Pope Francis, the CIA and the ‘Death Squads’
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Despite this corroboration, the incident damaged my relations with senior Newsweek editors, particularly executive editor Maynard Parker who saw himself as part of the New York/Washington foreign policy establishment and was deeply hostile to the Iran-Contra scandal, which I had helped expose.
As for Obando, the Sandinistas did nothing to punish him for his collaboration with the CIA and he gradually evolved more into a figure of reconciliation than confrontation. However, the hyper-secretive Vatican has refused to open its archives for any serious research into its relationship with the CIA and other Western intelligence services.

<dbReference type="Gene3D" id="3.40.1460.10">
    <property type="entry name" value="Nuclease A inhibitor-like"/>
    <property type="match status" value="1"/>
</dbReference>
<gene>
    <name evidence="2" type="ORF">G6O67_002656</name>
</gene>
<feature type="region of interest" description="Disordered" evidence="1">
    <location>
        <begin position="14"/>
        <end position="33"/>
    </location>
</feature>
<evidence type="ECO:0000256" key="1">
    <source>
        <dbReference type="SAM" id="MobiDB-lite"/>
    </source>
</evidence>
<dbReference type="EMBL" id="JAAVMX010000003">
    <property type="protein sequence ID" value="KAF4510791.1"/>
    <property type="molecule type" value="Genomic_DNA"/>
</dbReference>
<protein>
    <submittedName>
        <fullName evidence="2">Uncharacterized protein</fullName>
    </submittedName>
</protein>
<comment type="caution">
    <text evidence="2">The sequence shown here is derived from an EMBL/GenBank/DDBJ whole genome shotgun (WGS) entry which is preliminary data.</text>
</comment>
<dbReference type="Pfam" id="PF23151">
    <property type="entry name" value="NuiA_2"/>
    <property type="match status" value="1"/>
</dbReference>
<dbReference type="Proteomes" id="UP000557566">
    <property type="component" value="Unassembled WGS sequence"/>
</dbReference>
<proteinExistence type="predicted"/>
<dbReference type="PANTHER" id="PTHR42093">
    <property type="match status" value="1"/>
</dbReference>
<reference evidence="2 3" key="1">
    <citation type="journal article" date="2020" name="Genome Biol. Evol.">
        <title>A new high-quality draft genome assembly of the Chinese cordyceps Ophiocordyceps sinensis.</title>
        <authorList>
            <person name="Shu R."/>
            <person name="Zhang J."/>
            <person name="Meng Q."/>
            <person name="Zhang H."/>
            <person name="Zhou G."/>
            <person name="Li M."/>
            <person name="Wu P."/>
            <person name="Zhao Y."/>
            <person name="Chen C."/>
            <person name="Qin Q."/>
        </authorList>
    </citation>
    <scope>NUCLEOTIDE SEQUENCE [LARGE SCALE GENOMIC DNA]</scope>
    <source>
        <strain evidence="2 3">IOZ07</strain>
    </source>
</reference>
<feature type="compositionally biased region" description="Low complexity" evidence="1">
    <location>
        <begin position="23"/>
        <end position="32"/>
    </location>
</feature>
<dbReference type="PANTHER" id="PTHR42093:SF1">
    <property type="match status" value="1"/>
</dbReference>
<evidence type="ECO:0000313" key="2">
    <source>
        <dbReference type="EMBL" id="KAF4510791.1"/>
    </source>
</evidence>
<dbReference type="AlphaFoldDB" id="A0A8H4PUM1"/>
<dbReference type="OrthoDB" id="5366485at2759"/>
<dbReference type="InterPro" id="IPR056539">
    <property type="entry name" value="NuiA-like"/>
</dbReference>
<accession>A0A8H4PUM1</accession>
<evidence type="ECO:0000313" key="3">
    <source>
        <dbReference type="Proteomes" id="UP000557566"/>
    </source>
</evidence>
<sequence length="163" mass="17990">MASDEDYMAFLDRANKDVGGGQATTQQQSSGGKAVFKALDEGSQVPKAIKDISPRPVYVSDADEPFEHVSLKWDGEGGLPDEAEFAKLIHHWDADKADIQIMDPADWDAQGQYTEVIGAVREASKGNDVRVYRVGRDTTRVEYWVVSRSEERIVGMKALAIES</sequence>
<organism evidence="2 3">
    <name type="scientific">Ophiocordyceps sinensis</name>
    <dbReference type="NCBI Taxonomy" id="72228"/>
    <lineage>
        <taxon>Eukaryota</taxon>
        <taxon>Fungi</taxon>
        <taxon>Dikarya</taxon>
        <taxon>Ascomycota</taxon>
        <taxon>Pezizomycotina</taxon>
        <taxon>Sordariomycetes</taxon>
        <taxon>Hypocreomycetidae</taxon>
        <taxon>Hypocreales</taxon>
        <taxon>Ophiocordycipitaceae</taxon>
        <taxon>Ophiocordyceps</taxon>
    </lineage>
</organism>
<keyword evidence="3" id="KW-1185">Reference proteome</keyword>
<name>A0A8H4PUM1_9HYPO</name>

Whenever allegations do arise about the Catholic Church’s hierarchy winking and nodding at the kinds of human rights atrocities that claimed hundreds of thousands of lives in Latin America during the 1970s and 1980s, the Vatican PR department lashes out with sternly worded denials.
That practice is playing out again in the days after the election of Pope Francis I. Rather than a serious and reflective assessment of the actions (and inactions) of Cardinal Bergoglio, Cardinal Obando, Pope John Paul II and other Church leaders during those dark days of torture and murder, the Vatican simply denounces all allegations as “slander,” “calumny” and politically motivated lies.